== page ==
Recently, consumer site DealNews put together their list of items that will be more expensive this year, from cars to milk. Using that list, we’ve focused on where you can save or offset the hike.
Fuel Efficiency Ratchets Up the Cost of Cars
Cars are getting more expensive, according to Deal News. When the Obama administration issued new standards requiring automakers to improve fuel efficiency, the price of engines went up and, on the whole, so did the price of cars. The 2013 Toyota Camry, for example, is about $175 more expensive this year than the 2012.
Offset the Hike: The rule of thumb is to spend no more than 15%-20% of your take-home for a car and, despite changes in the market, stay in that range. When it comes to fuel economy, eco-friendly cars like the Ford Fusion hybrid get 47 miles per gallon – 50% better than most vehicles in their class. They’re slightly more expensive, but the small upfront expense can go a long way, saving you nearly half the cost of gas at the pump. Now is also a good time to be in the market for a inexpensive automobile. With new models rolling onto lots, 2012 models will be available at a steep discount. Shop carefully by getting the best terms to finance a vehicle and with an eye on resale vale.
Grocery Prices to Increase by as Much as 4%
With anticipated droughts in 2013, expect an increase in everyday grocery items including cereal, baked goods and milk. The USDA expects food prices -specifically for meat, poultry, grain and dairy- to rise 3.5% to 4% in 2013.
Offset the Hike: One thing we can all do is set weekly food budgets to get a handle on what we spend on meals. Some less obvious options: As the price of meat is expected to go up, consider having a “vegetarian night” at least once a week. Another tried-and-true tip is to buy meat in bulk. A whole chicken, for example, is 30% cheaper than buying it in pieces.
New Computing Features Raise Prices
Whether you’re redoing your home office, sending a kid off to school, or if yours just crashed – you’ll find yourself back in the market for a computer sooner or later. And according to Deal News, as tablets gain momentum, computers are returning to their original function as work machines and becoming more expensive. Faster processors, more space on average and other features are sending the price of personal computers higher than before.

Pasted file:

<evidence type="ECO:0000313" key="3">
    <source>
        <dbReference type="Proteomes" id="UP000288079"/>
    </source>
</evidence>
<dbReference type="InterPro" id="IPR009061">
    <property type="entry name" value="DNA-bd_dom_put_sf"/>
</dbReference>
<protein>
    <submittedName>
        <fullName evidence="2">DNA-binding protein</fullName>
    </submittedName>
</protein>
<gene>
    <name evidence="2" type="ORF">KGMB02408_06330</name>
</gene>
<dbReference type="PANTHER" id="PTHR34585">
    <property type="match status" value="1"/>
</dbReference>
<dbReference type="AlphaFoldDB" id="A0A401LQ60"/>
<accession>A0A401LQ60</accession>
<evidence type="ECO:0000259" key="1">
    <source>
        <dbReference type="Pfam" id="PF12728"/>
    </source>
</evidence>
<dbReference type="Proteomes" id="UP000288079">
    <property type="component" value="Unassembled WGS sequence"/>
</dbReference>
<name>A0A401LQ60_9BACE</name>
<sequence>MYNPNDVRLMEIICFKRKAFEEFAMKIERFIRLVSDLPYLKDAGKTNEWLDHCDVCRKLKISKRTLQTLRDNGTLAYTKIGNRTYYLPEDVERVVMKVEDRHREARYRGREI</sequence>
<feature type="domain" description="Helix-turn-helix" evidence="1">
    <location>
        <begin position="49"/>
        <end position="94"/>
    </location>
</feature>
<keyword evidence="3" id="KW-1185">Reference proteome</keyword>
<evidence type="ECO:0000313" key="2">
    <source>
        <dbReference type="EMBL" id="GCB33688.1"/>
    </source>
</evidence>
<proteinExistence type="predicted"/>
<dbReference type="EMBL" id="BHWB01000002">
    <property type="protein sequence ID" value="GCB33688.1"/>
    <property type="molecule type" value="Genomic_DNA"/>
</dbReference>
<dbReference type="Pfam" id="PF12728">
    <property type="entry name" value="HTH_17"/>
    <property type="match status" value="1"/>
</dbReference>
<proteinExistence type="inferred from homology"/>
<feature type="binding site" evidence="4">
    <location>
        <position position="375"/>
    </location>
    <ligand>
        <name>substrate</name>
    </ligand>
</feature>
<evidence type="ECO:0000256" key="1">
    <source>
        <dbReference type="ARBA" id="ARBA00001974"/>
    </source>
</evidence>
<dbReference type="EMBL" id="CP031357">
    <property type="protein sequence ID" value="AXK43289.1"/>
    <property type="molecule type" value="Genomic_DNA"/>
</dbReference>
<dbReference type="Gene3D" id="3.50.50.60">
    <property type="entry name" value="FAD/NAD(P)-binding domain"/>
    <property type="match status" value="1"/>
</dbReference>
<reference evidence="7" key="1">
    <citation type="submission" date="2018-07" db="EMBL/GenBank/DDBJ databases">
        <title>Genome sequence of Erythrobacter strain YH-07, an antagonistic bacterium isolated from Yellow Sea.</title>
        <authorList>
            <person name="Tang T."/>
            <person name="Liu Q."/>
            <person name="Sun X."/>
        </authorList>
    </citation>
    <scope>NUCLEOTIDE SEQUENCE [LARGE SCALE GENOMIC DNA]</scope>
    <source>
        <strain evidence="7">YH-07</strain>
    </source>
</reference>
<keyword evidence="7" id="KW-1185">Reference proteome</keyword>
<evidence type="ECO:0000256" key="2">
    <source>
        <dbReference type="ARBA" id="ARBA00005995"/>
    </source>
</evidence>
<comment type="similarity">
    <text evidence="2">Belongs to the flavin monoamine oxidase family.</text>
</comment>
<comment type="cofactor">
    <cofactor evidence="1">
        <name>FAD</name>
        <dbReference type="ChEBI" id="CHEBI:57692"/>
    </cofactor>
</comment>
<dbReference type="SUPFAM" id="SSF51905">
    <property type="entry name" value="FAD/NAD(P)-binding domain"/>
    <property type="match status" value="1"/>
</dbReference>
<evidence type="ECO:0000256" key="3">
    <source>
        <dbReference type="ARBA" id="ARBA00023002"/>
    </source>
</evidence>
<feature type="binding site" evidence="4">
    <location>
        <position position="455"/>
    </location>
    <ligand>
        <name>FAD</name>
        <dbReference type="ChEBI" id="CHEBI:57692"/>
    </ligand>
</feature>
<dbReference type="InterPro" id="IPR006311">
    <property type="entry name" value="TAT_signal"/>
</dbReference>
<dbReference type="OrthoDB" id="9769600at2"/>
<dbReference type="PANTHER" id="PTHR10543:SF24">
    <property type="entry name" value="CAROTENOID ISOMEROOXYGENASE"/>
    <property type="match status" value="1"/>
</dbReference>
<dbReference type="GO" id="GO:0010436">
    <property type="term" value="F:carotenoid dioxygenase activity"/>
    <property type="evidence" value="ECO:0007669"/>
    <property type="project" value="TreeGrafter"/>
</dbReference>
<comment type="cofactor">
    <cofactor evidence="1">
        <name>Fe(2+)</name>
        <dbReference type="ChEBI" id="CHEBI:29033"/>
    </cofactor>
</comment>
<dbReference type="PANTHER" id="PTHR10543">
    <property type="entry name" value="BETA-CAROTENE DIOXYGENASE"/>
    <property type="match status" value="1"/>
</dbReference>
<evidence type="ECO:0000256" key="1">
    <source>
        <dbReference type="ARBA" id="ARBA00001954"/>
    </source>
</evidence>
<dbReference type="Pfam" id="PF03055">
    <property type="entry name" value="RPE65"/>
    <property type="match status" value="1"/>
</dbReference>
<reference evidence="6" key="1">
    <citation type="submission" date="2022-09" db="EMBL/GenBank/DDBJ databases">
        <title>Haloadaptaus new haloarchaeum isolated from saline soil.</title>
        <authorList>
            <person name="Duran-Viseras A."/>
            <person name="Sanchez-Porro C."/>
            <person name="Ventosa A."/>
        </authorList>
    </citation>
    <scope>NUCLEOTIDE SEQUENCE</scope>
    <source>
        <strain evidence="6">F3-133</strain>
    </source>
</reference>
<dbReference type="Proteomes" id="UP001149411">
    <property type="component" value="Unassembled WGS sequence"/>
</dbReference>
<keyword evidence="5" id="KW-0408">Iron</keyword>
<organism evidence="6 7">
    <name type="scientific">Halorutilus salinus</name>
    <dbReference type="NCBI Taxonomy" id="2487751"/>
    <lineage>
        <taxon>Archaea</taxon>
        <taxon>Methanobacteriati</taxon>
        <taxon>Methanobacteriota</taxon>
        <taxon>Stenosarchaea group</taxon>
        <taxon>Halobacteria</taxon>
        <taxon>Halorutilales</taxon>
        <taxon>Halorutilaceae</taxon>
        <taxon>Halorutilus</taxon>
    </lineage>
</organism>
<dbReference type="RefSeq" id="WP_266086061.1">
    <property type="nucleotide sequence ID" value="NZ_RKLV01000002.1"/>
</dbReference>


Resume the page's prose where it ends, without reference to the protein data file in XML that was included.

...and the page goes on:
Offset the Hike: Shop around. The best thing about our saturated electronic space is that there are tons of makes and models and you can pretty much get the features you want a la carte. Sites dedicated to comparing electronics for consumers include: PC Mag, PC World and PriceGrabber.com. Search by price but keep an eye on the handy ratings offered by the sites’ reviewers. PC Mag, for example, has machines listed by Toshiba, Dell and Microsoft – all under $750 and with above-average ratings for performance.
Shipping Costs on the Rise
Finally, with most Americans doing significant shopping online, hikes in the cost of shipping come as bad news. This year will see a 4.5% to 4.9% hike in shipping costs from both UPS and FedEx. Online retailers offering free shipping could pass the expense off to consumers but where you’ll see the biggest impact, according to Deal News, is with “independent” sellers on sites like eBay and Etsy,
Offset the Hike: When shipping something yourself or shopping online, always shop around for the cheapest option. A lot of factors go into the cost of shipping an item, most notably, speed. Allow yourself some lead time, avoiding costly next-day shipping when you can. For everything else, ShippingSidekick.com has a useful tool to compare costs with different carriers based on distance, weight and time. You can also find daily deals on shipping at www.FreeShipping.org.
Photo Courtesy, bradleygee.